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Potted Wagner.

In Opera, Review, Richard Wagner on September 9, 2013 at 8:45 am

Review – Inside Wagner’s Head (The Linbury Theatre, Thursday 5 September 2013)

Writer & Performer – Simon Callow
Director – Simon Stokes
Designs – Robin Don
Lighting Design – Rick Fisher
Sound Design – Adrienne Quartly
Video Design – Robin Don, Duncan Mclean

“I come to Wagner, not as an addict but as a devotee, not as a musician but as a music lover, not as an interpreter but as an observer …”

So begins Simon Callow’s programme note for his one-man show, In Wagner’s Head – part of Deloitte Ignite’s Wagner festival curated by Stephen Fry. Sadly it is the only part of Fry’s programming that I will be able to see but if the rest is of this quality then it will be impressive.

It’s a bold man who endeavours to relate the life and music of Richard Wagner on stage alone. But Simon Callow has both the presence and the charisma for the job.

This was ‘shorthand’ Wagner. But it didn’t suffer as a consequence.

Well constructed on the whole and over a span of about one hundred minutes, Callow began with the simple premise that throughout his Wagner upset people either voluntarily or not, through the sheer force of his personality.

From husbands and wives to princes and kings, from philosophers and critics to singers and conductors, each had a strong reaction to the composer, his writing and his music.

Mediocre just wasn’t ‘in Wagner’s DNA’ and no one it seemed was immune to the force of Wagner’s personality. Something that holds true even today as we celebrate his bicentenary.

Overall Callow’s narration was a fine balance of contextualised history, biography and anecdotes. He also skillfully weaved in clear and generally simple definitions of the beliefs and thinkers who had influenced the composer such as Feuerbach, Bakunin and most importantly Schopenhauer.

Naturally the script touched upon Wagner’s attitude and opinions on Judaism, which Callow dealt with adroitly. This was not I believe from any attempt to gloss over Wagner’s anti-Semitism but rather because Callow rightly felt that to enter into anything more detailed or opinionated would drag the evening off its main direction.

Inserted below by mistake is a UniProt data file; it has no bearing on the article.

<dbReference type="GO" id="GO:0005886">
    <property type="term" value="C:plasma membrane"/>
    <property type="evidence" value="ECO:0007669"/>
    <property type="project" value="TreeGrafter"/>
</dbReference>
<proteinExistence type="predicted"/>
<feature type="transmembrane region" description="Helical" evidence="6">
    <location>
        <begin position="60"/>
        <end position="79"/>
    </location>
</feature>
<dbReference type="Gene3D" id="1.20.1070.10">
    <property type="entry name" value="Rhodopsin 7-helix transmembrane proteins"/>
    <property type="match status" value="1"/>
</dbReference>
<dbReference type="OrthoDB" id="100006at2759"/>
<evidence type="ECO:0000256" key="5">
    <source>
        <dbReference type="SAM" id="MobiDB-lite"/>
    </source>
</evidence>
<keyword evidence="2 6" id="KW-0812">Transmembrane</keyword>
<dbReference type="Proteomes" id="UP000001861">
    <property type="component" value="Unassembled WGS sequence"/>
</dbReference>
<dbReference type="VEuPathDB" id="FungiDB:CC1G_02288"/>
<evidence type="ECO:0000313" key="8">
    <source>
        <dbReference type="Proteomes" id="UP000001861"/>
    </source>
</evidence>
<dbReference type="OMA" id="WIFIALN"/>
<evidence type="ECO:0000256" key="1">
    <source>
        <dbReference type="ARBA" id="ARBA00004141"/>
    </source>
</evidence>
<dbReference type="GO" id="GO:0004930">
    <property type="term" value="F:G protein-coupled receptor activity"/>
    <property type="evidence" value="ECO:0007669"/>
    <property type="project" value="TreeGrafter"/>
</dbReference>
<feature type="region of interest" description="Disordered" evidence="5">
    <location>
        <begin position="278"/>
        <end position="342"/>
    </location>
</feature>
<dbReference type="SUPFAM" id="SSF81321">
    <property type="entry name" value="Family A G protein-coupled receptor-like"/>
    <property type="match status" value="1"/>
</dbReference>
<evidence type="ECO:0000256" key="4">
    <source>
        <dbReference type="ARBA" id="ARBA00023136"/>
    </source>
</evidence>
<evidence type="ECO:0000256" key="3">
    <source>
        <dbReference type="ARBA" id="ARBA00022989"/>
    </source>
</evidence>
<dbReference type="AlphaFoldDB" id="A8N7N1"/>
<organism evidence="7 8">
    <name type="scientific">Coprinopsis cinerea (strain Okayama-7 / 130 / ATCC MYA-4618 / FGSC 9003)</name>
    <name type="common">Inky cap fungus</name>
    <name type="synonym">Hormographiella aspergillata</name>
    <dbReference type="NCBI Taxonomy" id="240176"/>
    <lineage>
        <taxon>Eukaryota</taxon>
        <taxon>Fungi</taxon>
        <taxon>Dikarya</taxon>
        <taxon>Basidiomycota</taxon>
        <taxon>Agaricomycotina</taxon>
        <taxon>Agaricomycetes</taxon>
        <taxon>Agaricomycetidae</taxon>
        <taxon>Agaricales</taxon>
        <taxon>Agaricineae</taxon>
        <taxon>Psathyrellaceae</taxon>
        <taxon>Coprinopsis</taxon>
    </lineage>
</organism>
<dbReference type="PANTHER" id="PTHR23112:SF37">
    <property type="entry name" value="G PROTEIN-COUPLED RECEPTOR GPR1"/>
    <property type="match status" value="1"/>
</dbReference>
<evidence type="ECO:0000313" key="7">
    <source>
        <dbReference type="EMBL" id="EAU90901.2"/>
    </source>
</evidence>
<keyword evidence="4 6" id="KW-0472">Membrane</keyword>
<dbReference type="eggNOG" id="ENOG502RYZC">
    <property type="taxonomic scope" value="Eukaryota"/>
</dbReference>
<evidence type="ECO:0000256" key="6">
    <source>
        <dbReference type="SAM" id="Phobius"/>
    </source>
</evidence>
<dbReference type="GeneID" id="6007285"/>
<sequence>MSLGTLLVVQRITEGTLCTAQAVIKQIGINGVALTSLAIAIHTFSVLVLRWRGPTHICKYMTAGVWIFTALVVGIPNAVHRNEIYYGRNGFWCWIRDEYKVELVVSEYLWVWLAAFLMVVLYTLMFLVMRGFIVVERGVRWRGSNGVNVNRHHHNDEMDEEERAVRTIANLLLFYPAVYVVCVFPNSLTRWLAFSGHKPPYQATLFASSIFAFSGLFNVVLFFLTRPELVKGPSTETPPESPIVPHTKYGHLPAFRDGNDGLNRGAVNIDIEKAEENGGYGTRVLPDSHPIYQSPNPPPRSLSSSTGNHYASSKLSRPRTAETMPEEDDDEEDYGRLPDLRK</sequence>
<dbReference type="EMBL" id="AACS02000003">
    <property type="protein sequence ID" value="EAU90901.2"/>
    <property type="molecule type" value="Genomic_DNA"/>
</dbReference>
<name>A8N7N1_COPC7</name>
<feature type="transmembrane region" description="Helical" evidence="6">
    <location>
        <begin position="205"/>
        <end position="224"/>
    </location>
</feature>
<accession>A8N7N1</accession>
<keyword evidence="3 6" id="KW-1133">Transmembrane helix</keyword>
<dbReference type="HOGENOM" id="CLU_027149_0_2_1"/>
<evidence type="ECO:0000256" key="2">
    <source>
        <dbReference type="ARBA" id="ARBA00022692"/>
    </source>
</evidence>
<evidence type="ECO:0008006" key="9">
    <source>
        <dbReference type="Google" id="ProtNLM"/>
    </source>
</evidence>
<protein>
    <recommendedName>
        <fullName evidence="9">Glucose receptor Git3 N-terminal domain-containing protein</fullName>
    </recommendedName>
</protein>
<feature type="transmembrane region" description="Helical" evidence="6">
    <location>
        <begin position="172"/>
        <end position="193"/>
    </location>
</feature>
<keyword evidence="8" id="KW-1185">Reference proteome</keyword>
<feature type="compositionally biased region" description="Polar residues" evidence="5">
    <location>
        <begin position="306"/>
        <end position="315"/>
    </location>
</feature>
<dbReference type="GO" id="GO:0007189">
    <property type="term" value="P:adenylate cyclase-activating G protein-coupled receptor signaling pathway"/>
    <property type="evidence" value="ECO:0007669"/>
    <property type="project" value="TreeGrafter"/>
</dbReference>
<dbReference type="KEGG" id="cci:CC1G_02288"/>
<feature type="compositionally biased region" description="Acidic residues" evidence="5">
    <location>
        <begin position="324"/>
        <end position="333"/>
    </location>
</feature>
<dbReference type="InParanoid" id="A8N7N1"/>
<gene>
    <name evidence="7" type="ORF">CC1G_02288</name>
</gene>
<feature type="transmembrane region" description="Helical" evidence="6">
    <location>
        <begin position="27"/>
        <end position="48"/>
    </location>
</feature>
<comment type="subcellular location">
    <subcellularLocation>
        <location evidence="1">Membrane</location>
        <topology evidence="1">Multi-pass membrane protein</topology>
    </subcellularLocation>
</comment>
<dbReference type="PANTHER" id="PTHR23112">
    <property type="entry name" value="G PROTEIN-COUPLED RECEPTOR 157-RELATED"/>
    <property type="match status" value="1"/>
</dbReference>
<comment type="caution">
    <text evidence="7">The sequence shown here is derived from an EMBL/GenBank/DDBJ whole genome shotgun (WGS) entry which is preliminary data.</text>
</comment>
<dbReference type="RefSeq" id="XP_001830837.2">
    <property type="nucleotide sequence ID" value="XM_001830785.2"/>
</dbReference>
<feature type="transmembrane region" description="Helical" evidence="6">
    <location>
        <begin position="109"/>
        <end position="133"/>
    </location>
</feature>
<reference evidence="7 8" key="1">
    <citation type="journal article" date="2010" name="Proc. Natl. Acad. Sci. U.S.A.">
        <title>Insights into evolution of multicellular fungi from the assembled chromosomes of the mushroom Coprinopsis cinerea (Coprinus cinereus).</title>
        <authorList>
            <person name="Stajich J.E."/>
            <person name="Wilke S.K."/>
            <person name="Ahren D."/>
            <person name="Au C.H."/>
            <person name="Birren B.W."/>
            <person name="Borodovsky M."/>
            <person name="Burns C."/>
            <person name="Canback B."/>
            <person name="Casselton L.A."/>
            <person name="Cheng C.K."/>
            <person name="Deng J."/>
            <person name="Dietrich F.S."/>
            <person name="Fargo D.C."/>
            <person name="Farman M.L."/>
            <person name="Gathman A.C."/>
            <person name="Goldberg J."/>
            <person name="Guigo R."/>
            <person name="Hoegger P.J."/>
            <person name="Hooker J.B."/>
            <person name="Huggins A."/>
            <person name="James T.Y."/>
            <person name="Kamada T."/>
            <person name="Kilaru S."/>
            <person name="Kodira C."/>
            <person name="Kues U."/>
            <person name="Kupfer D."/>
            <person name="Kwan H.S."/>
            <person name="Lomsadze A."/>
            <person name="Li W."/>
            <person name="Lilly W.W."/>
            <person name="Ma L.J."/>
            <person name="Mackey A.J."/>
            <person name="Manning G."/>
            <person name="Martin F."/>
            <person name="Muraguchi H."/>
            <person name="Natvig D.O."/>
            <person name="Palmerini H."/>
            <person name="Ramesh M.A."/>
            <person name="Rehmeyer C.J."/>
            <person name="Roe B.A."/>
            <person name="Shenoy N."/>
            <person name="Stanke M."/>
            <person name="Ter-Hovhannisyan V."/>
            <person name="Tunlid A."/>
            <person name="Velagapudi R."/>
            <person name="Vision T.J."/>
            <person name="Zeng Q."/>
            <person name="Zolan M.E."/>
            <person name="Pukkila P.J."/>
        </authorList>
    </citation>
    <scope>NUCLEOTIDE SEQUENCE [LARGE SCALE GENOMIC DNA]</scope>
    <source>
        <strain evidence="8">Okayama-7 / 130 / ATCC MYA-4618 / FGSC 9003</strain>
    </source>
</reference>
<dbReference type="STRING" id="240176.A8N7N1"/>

The stage itself was adorned with aide memoires, which enabled Callow to map the story of Wagner’s life. While some are more obvious than others – the anvil and horned helmet for example – others only become clear as Callow recounts his tale. The swinging lamp – simple yet dramatic – for The Flying Dutchman for example and the spinning wheel representing not Senta but Cosima creating hearth and home at Wahnfried. And each was smoothly woven into the narrative by Callow. Similarly the video projections were never distracting but supported what Callow was saying with some nice visual touches.

And yet, while there’s no doubt that Callow is both devotee and observer, personally I wonted for more music during the evening. The excerpts – such as they were – felt too short and there were moments when music could have lifted – or perhaps replaced – some of the narrative itself.

But by the end of the performance, it was clear that Callow had crafted this piece from his own deep love of and respect for Richard Wagner. But more importantly, he had created a work that appealed both to devotees like him as well as an audience who might not know that much about the man himself.

If there are still tickets left, it is worth seeing.


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